Letters for February 9, 2017
Biases and blind spots
Interesting comment by U.S. Supreme Court nominee Neil Gorsuch, from his book on assisted suicide: “This is not to say that all persons would always make a similar choice, but the fact that some people have made such a choice is some evidence that life itself is a basic good.”
He could as well have chosen the complementary set of people who did not make such a choice and said: “This is not to say that all persons would always make a similar choice, but the fact that some people have made such a choice is some evidence that life itself is not a basic good.” One is just as logically valid as the other, and either is simply evidence that some people feel one way, some the other, not evidence of some fundamental principle—which demonstrates that no matter how educated and intelligent, we are all subject to biases and blind spots, and are quite facile at subconciously self-justifying to frame things to conform to our worldview. We all do so regularly while priding ourselves on being rational, logical beings, certain we do not do so.
Some of us are fairly good at recognizing this in other people. Far fewer of us are successful in recognizing it in ourselves.
Inclusion and tolerance
With all of the rhetoric and policy coming from our White House at this time it is important for us to remember where we came from. We are a nation of immigrants founded on the principle of religious tolerance.
Our president has turned his back on this aspect of our heritage. Amidst the very public and international outcry against President Trump’s recent immigration ban our country has shown remarkable solidarity. The last count I saw showed 85 airport protests in more than 40 states.
I, for one, think that it is time for our country with all of our varied backgrounds and affiliations to come together to reject President Trump’s dangerous and divisive policies.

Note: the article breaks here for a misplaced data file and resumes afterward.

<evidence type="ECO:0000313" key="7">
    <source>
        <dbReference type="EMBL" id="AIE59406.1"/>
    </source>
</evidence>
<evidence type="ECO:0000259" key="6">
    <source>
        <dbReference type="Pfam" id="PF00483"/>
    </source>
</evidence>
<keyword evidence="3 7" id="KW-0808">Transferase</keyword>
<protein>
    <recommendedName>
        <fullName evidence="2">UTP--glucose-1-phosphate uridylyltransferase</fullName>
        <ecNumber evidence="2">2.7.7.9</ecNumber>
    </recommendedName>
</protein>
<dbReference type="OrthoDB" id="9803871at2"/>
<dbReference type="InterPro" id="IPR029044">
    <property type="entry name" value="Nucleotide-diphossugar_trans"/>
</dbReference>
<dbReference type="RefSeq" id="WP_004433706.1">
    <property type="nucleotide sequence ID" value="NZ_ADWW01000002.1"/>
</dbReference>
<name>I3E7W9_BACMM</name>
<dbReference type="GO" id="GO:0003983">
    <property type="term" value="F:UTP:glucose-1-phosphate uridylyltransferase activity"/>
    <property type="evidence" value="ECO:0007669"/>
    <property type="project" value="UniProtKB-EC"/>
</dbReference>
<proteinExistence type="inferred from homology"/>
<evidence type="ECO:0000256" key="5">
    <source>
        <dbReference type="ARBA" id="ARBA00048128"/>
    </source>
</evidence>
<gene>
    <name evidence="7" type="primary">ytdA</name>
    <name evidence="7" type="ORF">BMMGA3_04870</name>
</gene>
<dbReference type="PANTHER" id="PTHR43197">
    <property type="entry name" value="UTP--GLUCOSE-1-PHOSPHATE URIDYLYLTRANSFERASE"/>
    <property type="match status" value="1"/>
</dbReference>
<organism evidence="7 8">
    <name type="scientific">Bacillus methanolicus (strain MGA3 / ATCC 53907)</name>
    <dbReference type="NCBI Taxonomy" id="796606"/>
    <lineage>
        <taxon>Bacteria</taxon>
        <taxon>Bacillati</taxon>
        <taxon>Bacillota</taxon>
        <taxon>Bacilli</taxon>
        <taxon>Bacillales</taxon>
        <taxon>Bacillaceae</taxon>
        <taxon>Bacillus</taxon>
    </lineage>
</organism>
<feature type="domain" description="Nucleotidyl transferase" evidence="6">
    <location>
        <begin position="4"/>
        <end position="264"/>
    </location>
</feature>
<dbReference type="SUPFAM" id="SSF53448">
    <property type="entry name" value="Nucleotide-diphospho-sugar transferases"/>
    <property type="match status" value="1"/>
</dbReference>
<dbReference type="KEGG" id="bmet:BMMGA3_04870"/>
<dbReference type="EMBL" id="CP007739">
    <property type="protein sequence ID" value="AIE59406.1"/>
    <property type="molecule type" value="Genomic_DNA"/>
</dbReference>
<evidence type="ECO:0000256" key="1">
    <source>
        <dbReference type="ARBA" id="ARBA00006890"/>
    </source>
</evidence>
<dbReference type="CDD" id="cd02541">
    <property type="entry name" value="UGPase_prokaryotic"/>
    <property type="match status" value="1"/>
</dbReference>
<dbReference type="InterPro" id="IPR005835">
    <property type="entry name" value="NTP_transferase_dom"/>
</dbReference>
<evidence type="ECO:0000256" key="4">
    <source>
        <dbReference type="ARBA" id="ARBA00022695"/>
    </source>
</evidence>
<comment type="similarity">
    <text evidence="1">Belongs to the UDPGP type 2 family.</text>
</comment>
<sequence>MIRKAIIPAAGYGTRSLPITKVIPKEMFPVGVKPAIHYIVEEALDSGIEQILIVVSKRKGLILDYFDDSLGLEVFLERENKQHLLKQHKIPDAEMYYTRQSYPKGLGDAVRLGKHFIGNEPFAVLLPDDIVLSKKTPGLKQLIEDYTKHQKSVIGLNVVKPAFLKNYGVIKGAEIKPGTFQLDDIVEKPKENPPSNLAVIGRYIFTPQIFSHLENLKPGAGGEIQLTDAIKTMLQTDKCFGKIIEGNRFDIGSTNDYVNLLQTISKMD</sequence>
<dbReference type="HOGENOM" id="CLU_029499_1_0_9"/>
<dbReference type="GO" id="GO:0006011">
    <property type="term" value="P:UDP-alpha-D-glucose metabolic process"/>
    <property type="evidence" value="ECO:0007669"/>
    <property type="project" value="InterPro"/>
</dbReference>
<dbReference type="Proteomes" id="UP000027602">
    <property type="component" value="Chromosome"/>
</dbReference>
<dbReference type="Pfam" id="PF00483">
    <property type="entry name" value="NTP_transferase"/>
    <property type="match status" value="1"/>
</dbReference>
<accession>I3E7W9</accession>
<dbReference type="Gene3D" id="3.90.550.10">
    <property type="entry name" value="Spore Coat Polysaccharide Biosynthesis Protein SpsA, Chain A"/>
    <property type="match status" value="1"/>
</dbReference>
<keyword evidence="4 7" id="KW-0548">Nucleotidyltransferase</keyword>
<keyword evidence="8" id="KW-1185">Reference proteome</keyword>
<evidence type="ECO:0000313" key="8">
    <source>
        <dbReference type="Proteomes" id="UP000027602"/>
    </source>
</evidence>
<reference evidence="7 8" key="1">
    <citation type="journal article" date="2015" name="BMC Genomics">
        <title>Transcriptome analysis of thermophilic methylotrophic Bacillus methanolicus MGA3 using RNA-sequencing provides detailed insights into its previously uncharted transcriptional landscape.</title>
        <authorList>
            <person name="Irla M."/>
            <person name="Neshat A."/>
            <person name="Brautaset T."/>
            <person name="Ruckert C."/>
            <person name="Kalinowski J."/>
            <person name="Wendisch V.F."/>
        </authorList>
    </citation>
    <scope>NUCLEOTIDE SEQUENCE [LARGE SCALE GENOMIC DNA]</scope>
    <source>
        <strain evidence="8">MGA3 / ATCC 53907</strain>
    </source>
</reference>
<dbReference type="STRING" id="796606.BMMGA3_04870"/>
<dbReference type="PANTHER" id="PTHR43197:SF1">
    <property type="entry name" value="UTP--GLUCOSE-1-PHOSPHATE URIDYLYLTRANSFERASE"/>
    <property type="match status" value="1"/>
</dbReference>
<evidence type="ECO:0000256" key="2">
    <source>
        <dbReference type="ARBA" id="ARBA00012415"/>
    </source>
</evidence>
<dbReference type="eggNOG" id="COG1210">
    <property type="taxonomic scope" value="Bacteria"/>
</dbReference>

Re “The Twitler watch” (Notes from a Neon Babylon, Feb. 2):
Thanks to Bruce Van Dyke for once again proving that Spencer W. Kimball was right when he said, “Profanity is the effort of a feeble brain to express itself forcefully.”
Damage at an early age
Betsy DeVos, President Trump’s candidate to manage our schools, advocates for local control/management with elimination of many protections that federal oversight provides.
Consider Kansas where, because of the decisions of their Republican governor and legislature, they can’t afford to keep their schools open, let alone adequately provisioned and staffed. Consider also that gutting federal oversight and putting significant decision-making at the local level means that school districts can teach whatever the local population wants. How long has the universe been around? Now, consider the child that has to move to another state where the fundamental foundations of knowledge are not what they were in his or her prior education.
We’ve been down this path before, and the reason that we put those regulations in place was to fix real problems. And always keep in mind that when the damage happens at such an early age, the consequences are long-lasting and typically become widespread. Call Dean Heller. Call the President. Put a bumper sticker on your car. Make sure that the deciders know that you, as an American citizen, disagree.
Re “Spirit in the sky” (cover story, Jan. 26):
The photo of Spirit Cave should have been credited to Vivian Olds. We regret the oversight.